NEW CASTLE — Parents who had failed to pay tuition to the New Castle school district are paying it now in installments.
According to superintendent John J. Sarandrea, the three parents who had been subject of an audit finding last year are making payments under a settlement agreement the district entered with them.
Sarandrea said all three are district employees who had hired attorneys and have agreed to the settlement terms.
He would not say how much each parent is repaying to the district, nor would he say how much each is paying in monthly installments, claiming that is not public information.
“We received the first checks from each of them.”
The tuition issue came to light earlier this year when the state auditor general’s office made its final audit report public for period spanning Feb. 2, 2010, through Sept. 12, 2012.
The district had been made aware of three audit findings in the fall of 2012 but responded to only two of them. The third — regarding the tuition matter — was ignored.
The finding was that three district employees, who lived outside the district, were parents of seven students who had attended city schools but failed to pay tuition for them during the years cited in the audit.
The staff members are Jamie Lynn DeMase of Neshannock Township, a teacher at Harry W. Lockley Kindergarten Center; Dinia Kollar of Pulaski, a third-grade teacher at Thaddeus Stevens Primary Center; and Kelly Glies of Neshannock Township, a second-grade teacher at West Side Primary Center.
Although the audit report covered about a year and a half, upon discovering the matter, the state auditor general’s office looked at two other years as well. The finding showed the seven nonresident children of district employees had attended city schools for four years and tuition had not been paid for them.
The district was ordered to reimburse the state for $110,664 it had received as a state subsidy for those students.
The auditor general criticized the district for failing to obtain the required tuition and found both the Pennsylvania Public School Code and district policy had been violated.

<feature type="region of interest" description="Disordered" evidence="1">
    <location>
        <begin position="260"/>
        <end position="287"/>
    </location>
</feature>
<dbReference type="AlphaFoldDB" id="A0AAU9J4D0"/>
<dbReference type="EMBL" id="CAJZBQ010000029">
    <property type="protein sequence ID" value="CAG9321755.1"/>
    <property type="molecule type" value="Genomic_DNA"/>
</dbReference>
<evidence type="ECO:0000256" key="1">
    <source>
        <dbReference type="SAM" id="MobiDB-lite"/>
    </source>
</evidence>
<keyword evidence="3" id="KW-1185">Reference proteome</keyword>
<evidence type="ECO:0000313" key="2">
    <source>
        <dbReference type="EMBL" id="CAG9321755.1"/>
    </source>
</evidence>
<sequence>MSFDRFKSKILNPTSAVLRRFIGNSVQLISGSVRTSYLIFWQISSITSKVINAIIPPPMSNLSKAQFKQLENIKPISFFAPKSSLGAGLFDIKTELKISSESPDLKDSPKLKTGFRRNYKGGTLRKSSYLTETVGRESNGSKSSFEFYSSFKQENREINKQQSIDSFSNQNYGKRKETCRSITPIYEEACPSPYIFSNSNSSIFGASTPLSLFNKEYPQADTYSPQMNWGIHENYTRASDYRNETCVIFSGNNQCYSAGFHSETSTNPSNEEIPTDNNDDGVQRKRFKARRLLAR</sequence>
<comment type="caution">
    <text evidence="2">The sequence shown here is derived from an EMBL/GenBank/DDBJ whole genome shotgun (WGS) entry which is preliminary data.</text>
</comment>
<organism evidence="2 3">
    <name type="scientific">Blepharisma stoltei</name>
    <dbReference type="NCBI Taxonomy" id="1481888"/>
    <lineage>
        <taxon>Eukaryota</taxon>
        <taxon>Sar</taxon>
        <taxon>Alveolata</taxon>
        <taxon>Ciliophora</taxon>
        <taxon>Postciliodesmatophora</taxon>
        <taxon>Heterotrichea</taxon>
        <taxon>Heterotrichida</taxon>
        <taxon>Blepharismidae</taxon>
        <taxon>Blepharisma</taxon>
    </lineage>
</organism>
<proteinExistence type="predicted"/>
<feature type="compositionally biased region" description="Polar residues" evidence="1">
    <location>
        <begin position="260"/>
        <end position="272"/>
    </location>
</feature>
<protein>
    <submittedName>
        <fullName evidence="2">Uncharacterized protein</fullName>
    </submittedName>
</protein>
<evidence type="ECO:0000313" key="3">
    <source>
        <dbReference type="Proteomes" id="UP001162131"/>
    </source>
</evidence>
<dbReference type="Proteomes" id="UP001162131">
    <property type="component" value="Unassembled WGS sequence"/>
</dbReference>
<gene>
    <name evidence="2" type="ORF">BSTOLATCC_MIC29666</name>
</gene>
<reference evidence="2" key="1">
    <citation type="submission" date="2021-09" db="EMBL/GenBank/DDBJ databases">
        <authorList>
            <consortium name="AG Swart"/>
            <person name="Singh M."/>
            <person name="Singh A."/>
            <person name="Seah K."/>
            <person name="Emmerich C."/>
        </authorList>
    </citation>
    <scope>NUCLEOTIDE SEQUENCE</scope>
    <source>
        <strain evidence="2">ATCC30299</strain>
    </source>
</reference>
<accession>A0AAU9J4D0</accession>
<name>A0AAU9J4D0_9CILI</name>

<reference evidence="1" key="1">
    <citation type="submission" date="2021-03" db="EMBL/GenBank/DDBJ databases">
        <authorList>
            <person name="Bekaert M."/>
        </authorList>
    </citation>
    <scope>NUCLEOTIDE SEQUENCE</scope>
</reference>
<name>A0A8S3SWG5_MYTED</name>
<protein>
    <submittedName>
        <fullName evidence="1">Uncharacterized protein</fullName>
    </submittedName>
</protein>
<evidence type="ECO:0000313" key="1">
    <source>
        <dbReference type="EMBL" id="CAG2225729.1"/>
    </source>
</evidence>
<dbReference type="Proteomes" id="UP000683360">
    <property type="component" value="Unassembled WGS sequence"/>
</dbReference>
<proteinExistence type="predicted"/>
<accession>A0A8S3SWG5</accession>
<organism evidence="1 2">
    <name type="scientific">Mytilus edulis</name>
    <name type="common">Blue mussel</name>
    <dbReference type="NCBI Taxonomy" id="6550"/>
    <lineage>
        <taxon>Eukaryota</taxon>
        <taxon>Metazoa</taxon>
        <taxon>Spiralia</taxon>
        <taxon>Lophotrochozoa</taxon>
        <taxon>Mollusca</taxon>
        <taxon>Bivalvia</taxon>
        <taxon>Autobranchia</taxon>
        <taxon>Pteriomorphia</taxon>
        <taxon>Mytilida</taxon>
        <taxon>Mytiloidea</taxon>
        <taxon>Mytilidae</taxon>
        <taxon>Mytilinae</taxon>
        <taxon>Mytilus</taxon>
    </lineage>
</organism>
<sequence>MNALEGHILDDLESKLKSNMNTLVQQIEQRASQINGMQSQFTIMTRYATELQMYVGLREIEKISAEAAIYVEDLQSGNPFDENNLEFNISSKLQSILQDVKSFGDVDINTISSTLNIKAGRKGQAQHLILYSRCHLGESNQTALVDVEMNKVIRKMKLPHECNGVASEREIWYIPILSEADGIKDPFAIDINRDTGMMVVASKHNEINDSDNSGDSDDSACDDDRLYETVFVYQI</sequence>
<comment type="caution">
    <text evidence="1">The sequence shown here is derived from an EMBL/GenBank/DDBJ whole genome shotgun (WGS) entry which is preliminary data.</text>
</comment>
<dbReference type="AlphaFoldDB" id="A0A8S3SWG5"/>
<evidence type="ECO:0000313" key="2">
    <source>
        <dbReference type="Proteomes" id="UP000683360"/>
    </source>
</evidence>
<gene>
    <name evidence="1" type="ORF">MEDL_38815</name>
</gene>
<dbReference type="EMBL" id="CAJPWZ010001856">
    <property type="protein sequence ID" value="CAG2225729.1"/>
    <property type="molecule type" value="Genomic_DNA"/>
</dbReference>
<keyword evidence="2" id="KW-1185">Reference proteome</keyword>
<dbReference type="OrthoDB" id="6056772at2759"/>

The auditor general’s office recommended in its final audit report that the district should:
•Obtain and retain appropriate legal documentation to verify the guardianship and residency of all students enrolled with the district.
•Establish additional mechanisms to ensure district personnel who enroll students follow the provisions of the state school code and board policy.
•Establish accountability procedures to allow the administrators and board to monitor compliance with all internal processes.
•Bill the parents and pursue the collection of tuition owed to the district for the educational services the district provided.
George J. Gabriel was superintendent when the audit finding was brought to the district’s attention last year and it had declined to respond to the tuition finding. He has since retired and has been elected to the school board.
After his retirement, the district hired Sarandrea. Under his watch, a corrective action plan for the auditor general’s performance audit report was drafted, specifically addressing internal control weaknesses and violation of board policy that resulted in the loss of the parent-paid tuition.
That action plan was approved by the school board and submitted to the state.
Susan Woods, a spokeswoman for the auditor general’s office, said last week the district had declined twice to respond to the finding as part of the most recent audit process before it was finalized.
Any more recent action by the district would be entered into the papers for the next auditing round, which could be in two or three years, Woods said.
The final audit report simply notes the district declined, “and it just goes on record,” she said.
The state office posted the report online and distributed it to the governor, the secretary of education, the state treasurer, the state bureau of budget and management, the Pennsylvania State Education Association and the Pennsylvania School Boards Association.
It is unknown whether there will be any further ramifications from those agencies as a result of the audit finding.
Attempts last week to reach Tim Eller in the Pennsylvania Department of Education press office were unsuccessful.